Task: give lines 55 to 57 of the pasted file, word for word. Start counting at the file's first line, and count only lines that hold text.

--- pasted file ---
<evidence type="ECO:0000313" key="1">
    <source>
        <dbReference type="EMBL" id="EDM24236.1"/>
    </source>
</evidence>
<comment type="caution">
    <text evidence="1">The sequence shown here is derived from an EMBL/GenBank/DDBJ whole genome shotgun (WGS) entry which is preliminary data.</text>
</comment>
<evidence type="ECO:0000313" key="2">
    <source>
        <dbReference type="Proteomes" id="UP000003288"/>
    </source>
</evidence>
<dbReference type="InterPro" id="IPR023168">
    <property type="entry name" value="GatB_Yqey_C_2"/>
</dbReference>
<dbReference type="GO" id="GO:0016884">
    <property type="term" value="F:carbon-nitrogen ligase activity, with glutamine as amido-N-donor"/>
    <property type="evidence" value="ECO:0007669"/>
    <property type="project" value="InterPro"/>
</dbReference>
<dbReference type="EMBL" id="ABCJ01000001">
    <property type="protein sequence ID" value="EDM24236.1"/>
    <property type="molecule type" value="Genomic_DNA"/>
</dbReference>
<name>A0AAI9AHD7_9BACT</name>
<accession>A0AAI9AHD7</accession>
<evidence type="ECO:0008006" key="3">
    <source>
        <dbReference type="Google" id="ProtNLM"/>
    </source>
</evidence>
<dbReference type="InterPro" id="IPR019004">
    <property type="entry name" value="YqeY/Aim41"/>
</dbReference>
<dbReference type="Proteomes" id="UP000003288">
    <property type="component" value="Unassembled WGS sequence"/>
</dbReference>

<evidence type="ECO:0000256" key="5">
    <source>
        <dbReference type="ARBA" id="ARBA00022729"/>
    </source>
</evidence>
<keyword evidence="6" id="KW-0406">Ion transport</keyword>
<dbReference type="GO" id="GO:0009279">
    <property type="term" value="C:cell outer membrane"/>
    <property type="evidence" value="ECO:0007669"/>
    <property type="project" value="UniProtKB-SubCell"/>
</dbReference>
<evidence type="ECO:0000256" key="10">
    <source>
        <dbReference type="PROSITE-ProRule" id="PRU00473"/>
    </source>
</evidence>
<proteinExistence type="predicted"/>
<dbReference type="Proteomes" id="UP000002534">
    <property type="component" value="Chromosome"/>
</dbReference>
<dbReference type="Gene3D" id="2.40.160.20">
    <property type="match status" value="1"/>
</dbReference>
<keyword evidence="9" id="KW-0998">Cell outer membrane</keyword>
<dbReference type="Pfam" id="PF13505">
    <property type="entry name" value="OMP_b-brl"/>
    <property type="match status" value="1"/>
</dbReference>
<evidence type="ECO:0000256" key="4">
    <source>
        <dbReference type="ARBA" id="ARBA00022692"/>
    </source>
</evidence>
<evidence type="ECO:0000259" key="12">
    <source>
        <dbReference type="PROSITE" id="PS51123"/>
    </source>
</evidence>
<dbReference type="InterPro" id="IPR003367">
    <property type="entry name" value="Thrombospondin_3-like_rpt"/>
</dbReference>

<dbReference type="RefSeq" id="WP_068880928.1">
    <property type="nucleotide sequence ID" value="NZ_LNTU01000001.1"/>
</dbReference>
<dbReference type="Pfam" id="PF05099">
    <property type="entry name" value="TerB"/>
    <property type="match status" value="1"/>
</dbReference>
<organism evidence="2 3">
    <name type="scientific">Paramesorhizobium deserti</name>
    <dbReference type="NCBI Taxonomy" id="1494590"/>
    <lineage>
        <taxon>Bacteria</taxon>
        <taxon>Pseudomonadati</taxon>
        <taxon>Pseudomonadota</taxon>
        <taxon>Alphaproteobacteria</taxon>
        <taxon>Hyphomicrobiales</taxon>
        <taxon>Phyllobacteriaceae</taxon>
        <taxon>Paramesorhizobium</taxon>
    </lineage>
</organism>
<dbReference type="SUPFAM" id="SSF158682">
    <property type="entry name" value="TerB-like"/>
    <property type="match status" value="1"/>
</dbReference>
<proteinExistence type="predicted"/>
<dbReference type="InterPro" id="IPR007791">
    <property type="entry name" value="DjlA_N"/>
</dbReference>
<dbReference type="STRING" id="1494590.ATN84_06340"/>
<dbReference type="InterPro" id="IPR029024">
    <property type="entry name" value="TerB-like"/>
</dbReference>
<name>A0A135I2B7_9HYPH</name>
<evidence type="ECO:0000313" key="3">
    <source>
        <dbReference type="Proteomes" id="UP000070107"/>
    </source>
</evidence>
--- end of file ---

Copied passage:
<proteinExistence type="predicted"/>
<dbReference type="Proteomes" id="UP000002534">
    <property type="component" value="Chromosome"/>